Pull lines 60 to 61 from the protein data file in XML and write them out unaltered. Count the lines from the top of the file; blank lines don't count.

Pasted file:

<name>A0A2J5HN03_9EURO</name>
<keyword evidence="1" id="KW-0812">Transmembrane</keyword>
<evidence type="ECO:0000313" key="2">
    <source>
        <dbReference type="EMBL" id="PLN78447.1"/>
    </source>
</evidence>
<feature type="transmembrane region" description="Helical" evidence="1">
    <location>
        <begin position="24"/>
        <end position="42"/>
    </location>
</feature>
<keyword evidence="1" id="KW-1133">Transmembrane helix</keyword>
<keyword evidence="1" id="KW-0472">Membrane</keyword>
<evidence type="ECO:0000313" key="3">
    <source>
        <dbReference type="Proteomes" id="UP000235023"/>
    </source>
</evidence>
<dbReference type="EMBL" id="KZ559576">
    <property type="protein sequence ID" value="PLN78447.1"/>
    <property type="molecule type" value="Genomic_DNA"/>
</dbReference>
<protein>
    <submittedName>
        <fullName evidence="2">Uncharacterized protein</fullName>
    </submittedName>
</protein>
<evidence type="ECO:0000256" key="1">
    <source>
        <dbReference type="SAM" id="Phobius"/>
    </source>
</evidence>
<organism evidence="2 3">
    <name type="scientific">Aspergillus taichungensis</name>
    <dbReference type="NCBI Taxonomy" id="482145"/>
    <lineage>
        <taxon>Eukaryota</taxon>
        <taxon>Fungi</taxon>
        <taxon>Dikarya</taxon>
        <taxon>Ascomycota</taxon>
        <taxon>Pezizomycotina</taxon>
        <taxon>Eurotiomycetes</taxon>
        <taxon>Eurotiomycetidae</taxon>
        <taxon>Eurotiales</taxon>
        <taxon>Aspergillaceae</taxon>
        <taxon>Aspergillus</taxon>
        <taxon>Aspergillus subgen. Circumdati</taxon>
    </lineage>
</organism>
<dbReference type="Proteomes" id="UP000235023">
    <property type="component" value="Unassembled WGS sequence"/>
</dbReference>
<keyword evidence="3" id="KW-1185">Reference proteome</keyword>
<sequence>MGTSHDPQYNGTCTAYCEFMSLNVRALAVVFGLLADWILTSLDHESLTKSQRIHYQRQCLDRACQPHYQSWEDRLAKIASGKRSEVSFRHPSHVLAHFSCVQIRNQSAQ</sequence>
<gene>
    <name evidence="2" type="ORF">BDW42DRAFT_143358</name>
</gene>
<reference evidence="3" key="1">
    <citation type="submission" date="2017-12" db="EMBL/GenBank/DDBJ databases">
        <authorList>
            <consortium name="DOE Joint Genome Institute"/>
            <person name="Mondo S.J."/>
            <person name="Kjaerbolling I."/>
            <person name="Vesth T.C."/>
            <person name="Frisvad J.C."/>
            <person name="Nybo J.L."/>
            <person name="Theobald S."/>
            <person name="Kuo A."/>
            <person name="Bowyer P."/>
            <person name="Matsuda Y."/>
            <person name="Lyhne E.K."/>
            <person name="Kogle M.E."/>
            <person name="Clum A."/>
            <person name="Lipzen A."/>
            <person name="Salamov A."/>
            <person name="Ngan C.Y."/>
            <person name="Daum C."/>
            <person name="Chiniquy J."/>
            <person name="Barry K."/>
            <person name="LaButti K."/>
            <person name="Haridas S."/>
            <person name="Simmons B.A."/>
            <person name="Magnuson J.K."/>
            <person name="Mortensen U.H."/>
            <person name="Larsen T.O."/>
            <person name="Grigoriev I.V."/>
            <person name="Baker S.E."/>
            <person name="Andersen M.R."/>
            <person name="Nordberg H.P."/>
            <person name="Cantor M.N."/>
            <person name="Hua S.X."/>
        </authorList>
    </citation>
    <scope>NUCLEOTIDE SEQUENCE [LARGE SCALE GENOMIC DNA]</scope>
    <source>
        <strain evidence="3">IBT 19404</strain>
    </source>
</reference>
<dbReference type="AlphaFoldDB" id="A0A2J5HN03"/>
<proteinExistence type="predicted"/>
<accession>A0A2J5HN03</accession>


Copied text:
<reference evidence="3" key="1">
    <citation type="submission" date="2017-12" db="EMBL/GenBank/DDBJ databases">